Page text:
Since this is a death action plaintiff is not held to as high a degree of proof as where an injured plaintiff can himself describe the occurrence. (Noseworthy v. City of New York, 298 N. Y. 76; Swensson v. New York, Albany Desp. Co., 309 N. Y. 497; Eder v. Cashin, 281 App. Div. 456.) Further, if there was any contributory negligence, it is a defense to be pleaded and proven by the defendants.
In addition to the evidence showing a violation of the rules of the Board of Standards and Appeals, there was evidence introduced by several expert witnesses, called by the plaintiff, who testified that there was a standard and established practice in the window cleaning industry with regard to passage space in windows to be cleaned from the outside and that this standard and practice was violated in the case at bar. Since this is a negligence case, this evidence was properly received. (Shannahan v. Empire Eng. Corp., 204 N. Y. 543; Levy v. Cascades Operating Corp., 176 Misc. 373, revd. on other grounds 263 App. Div. 882, revd. 289 N. Y. 714; Pike v. Sillins, 31 A.D.2d 805.)
In Levy v. Cascades Operating Corp. (supra, p. 379) of the court's opinion, there is the following: "It is well established that when a question of negligence is involved, then, for the purpose of showing the exercise or the failure to exercise ordinary care, evidence of general custom and usage by others engaged in the same trade or business as the defendant, is competent."
Again, in Shannahan v. Empire Eng. Corp. (supra, p. 550) the court said: "Such evidence is received for what it is worth in view of all the circumstances of the particular case, and, under proper instruction from the court as to its inconclusive nature, the jury has a right to give it such consideration as they think it should receive in connection with all the other facts."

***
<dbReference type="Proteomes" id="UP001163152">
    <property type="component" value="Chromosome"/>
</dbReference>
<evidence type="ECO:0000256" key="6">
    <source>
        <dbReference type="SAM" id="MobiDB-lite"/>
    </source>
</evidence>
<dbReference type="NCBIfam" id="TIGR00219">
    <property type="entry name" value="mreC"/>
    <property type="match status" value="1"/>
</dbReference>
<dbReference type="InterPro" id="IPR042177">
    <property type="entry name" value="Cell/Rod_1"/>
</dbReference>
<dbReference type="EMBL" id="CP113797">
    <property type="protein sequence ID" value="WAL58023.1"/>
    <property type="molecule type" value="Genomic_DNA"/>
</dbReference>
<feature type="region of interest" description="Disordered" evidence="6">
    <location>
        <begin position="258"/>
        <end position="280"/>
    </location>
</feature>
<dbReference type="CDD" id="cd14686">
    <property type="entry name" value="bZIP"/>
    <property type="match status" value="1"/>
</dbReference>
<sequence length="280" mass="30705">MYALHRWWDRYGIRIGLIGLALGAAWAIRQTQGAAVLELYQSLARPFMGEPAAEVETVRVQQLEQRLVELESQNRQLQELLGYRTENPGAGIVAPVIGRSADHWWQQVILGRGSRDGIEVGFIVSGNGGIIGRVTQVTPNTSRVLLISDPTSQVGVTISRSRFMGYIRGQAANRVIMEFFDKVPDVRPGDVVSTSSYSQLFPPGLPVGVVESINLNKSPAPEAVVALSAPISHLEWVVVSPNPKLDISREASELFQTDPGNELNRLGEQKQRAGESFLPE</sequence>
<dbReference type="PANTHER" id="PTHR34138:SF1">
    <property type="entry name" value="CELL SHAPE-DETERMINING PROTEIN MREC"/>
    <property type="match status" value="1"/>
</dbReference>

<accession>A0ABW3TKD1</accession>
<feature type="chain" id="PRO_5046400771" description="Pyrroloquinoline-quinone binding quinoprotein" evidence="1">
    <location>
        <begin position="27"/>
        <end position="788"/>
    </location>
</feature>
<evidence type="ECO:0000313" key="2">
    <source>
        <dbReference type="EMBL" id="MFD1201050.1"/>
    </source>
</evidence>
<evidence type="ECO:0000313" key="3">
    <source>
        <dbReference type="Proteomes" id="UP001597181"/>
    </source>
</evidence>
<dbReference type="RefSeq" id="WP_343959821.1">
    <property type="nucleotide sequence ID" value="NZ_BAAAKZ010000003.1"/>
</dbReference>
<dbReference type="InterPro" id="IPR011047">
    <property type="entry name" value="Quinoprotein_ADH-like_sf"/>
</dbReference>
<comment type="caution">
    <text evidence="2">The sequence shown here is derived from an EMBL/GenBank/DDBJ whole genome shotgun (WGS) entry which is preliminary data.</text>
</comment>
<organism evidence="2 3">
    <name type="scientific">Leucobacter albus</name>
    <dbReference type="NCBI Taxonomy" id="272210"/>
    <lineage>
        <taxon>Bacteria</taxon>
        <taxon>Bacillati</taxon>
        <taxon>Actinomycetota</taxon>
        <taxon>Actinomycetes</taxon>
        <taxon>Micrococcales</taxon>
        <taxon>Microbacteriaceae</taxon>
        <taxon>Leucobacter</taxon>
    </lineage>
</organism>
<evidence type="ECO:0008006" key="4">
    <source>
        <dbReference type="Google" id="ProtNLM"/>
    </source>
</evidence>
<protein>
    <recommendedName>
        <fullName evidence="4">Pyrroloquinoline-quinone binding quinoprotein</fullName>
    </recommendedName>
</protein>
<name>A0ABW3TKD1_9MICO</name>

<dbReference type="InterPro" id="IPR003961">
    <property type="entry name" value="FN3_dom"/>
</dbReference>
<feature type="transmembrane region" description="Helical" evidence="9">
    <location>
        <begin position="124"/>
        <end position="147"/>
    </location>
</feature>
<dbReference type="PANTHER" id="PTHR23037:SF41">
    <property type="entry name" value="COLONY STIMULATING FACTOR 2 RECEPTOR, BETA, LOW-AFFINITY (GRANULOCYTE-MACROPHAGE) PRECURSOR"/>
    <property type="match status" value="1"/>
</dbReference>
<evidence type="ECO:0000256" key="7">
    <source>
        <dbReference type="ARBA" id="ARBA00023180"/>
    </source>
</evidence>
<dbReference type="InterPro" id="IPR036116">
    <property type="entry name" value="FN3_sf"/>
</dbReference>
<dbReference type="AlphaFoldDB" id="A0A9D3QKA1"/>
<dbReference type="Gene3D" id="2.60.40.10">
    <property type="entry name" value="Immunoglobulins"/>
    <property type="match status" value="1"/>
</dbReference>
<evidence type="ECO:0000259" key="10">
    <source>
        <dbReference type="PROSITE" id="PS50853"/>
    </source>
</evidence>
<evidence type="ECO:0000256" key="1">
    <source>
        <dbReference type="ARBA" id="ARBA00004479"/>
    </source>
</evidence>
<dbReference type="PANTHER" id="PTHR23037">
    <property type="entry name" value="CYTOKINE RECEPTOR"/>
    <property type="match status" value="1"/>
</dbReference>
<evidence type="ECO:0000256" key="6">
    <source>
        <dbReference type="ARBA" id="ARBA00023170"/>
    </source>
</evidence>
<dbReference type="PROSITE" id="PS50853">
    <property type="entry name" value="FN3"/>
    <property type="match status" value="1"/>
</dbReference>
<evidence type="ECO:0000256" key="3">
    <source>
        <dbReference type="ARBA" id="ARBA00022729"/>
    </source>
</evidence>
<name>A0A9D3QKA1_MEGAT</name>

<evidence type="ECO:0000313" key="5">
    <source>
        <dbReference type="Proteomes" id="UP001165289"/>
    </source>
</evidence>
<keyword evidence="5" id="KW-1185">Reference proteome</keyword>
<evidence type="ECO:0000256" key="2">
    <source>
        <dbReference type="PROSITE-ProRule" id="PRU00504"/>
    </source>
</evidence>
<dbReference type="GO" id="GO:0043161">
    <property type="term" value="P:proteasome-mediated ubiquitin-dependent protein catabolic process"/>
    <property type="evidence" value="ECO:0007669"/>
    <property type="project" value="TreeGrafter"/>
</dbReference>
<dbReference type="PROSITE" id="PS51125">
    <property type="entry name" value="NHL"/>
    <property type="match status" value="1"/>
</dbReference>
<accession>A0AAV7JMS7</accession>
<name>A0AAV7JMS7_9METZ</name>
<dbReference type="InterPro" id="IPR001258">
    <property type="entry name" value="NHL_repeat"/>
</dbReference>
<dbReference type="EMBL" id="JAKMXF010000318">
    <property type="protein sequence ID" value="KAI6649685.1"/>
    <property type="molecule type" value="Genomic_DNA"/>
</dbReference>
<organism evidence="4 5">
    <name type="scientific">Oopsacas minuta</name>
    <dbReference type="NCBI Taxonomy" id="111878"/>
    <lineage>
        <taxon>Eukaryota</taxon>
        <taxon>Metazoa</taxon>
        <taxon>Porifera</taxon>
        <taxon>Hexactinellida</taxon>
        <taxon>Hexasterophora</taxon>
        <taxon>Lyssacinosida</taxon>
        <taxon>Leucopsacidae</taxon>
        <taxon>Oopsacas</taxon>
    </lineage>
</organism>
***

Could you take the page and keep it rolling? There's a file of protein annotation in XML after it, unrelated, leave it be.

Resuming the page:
Amongst other things, the contention is advanced, on behalf of the defendants, that there was no showing that the body found on the parapet was the same person who was admitted to the apartment a couple of minutes before. This argument, to say the least, was fatuous and specious. Under the circumstances disclosed in the record, there can be no doubt that the body found was that of the window cleaner who had been in the Weinberg apartment.
A reading of the record is convincing that there was sufficient evidence as to the question of the defendants' negligence to warrant the submission of the case to a jury and the complaint should not have been dismissed. "Proof of defendants' liability may be established by circumstantial as well as by direct evidence. [Citing cases.] Where, as here, reasonable minds might differ concerning the legitimate inferences to be deduced from the circumstances shown, it is for the jury to draw such inferences." (Witkowicz v. Amalgamated Props., 264 App. Div. 156, 160, supra.)
In view of the fact that there is to be a new trial, it is desirable to take note of the ruling of the court below which struck out the testimony of the witness, Jackman, to the effect that the body, when found, was "underneath the living room window". It is clear that the plaintiff had the right to show that the body was in a direct line with the living room window. It was relevant to the issues presented, especially in a case based in large part on circumstantial evidence and it was error for the court to have stricken these answers.
For the reasons above stated, the judgment below should be reversed, on the law, and a new trial ordered, with costs to abide the event.
Judgment unanimously reversed, on the law, and a new trial ordered, with costs to abide the event.
Judgment unanimously reversed, on the law, and a new trial ordered, with costs to abide the event.